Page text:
SEXUAL ASSAULT IN SPAIN

Spanish Cabinet takes first step toward major overhaul of sexual assault laws

The legislation, which comes in the wake of the controversial ‘Running of the Bulls’ rape case, puts the focus on the issue of consent

Equality Minister Irene Montero during Tuesday’s press conference.
Equality Minister Irene Montero during Tuesday’s press conference.@ Julian Rojas

The Spanish Cabinet on Tuesday took the first step toward approving new legislation covering sexual violence. The new law, which has been prepared by the Equality Ministry, will see the controversial offense of “sexual abuse” disappear, and will focus in particular on the issue of consent, which is defined as a free manifestation of the will to “participate in the act,” ministry sources explained.

The draft law was presented today after the weekly Cabinet meeting by the equality minister, Unidas Podemos politician Irene Montero. The legislation covers women who are of or above the age of consent in Spain, 16 years old, and who have suffered sexual violence, female genital mutilation, forced marriage or sex trafficking.

The comprehensive law pays particular attention to the prevention of sexual offenses, and includes education on equality and diversity

The legislation underwent a series of changes as recently as Monday, after it was debated with other ministries – in particular the Justice Ministry required modifications. The law includes changes to the Criminal Code, such as the classification of street harassment as a misdemeanor, punishable by house arrest, community work or a fine, and also includes planned changes for the sentencing of sexual offenses.

The comprehensive law pays particular attention to the prevention of sexual offenses, and includes education on equality and diversity in all levels of the education system. The draft legislation sets out a time frame of a year to decide whether gender violence courts should judge a particular case or if they should be passed to other specialized tribunals, ministry sources added.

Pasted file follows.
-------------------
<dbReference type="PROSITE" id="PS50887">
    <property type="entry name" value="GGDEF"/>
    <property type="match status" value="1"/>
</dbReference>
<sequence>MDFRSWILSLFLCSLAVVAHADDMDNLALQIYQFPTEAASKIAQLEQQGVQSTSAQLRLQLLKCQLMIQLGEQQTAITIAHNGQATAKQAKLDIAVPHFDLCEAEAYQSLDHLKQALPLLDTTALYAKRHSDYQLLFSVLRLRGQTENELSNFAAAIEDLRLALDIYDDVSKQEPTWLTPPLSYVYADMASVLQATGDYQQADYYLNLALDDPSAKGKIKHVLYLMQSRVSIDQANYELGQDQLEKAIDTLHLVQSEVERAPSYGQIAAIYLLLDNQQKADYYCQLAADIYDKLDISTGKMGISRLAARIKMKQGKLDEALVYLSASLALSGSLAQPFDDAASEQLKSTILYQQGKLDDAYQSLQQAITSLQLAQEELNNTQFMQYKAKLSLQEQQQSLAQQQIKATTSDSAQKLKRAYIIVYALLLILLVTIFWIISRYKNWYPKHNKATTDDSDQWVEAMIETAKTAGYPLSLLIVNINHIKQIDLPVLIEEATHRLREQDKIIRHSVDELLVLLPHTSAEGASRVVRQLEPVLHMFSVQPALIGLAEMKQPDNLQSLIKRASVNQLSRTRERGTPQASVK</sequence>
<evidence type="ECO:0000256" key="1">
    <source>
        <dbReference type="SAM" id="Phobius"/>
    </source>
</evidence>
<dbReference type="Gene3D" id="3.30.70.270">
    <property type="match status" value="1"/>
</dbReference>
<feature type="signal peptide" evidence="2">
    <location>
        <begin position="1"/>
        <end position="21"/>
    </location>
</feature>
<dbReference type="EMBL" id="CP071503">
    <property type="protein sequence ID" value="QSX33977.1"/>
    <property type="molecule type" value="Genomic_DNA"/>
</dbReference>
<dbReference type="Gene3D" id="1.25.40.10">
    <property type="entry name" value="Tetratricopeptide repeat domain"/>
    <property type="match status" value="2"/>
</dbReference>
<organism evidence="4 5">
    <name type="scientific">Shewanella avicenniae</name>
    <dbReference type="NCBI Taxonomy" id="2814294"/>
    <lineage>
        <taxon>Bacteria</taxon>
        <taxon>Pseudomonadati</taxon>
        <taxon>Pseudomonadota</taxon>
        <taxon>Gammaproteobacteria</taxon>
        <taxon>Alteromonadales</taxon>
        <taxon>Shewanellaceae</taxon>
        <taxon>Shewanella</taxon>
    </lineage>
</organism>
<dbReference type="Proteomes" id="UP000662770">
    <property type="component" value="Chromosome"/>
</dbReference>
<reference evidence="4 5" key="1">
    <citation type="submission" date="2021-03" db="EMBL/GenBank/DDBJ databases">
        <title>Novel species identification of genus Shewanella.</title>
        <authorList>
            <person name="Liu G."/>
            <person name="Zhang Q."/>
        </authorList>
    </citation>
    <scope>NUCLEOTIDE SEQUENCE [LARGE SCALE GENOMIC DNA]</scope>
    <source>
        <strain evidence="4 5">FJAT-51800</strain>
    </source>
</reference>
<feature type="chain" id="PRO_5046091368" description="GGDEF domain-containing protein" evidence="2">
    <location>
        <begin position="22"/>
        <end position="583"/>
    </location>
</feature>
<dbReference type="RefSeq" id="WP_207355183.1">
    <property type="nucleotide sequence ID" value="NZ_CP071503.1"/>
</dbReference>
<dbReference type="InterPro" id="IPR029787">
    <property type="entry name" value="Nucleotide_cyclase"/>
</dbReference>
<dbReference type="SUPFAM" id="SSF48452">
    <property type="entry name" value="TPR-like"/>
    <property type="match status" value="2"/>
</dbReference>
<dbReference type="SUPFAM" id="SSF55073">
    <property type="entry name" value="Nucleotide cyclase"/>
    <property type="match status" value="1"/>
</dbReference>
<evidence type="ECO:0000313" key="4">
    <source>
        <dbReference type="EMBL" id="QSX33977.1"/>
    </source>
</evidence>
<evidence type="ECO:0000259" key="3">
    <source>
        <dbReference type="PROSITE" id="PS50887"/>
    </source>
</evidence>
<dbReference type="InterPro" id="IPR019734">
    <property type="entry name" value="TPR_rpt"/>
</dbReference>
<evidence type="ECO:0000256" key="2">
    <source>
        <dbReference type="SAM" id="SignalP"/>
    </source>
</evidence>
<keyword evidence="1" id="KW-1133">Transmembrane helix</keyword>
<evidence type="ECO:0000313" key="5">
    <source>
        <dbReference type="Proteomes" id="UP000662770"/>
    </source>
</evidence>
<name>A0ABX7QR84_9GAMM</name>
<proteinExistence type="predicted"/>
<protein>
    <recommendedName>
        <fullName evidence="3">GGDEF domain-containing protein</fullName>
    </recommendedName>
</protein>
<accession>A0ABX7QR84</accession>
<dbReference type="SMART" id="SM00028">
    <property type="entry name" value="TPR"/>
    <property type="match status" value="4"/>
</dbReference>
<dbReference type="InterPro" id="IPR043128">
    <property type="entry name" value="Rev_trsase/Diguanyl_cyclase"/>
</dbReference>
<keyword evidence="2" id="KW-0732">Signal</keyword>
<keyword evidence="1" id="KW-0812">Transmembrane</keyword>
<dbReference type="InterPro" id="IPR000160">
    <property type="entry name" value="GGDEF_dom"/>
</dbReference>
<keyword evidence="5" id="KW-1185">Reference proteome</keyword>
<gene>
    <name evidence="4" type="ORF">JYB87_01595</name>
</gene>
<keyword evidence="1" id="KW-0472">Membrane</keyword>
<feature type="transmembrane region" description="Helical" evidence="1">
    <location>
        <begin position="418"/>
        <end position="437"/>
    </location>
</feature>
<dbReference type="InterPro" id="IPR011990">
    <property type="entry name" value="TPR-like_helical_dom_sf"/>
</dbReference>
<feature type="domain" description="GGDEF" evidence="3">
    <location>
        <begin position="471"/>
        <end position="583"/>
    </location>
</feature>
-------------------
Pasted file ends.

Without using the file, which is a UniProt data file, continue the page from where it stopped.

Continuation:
Until now in Spain, a sexual assault – i.e. rape – had to include an element of violence or intimidation. If the courts could not find evidence of such factors, the offense would be classed as sexual abuse. This has caused controversy in recent years in Spanish court cases, not least during the first trial of the infamous Running of the Bulls case, where a group of Spanish men were found guilty of the lesser charge of sexual abuse of an 18-year-old despite a wealth of evidence against them. That decision was later overturned by a higher court.

Minister Montero explained at Wednesday’s press conference that there will have to be “an explicit expression by the woman” indicating consent

Under the new law, the focus will be on consent. Minister Montero explained at Wednesday’s press conference that there will have to be “an explicit expression by the woman” indicating consent, one that is “not necessarily verbal.” Sexual assault will be classed as “any act against the sexual freedom of another person without their consent.”

Sexual assault will be punished with prison terms of one to four years, compared to the current sentence of one to five years or a fine. The Criminal Code reforms will see rape (via penetration, although not necessarily with violence) carry prison terms of four to 10 years, compared to the current four to 12. Ministry sources said that the sentences were aimed at being more proportional, and that despite reductions in sentences, the more serious offenses will be punished as much as they are currently, given that the aggravating circumstances will compensate the modification of the prison terms.

New aggravating circumstances will include cases where the perpetrator is the partner or former partner of the victim, or used substances to drug the victim. Other factors will include if the sexual assault is carried out by a group, if there is degrading treatment, extreme violence, or if the victim is particularly vulnerable.

The law will also raise the punishment for sexual harassment, which will go from three to seven months or a fine, to six to 12 months, with a maximum of 24 months in the most serious cases.

After having been approved by the Cabinet in its first reading today, the legislation will now be subject to a number of reports from bodies such as the CGPJ legal watchdog, before it is sent back to the Cabinet and then passed to the Congress of Deputies for debate.

English version by Simon Hunter.

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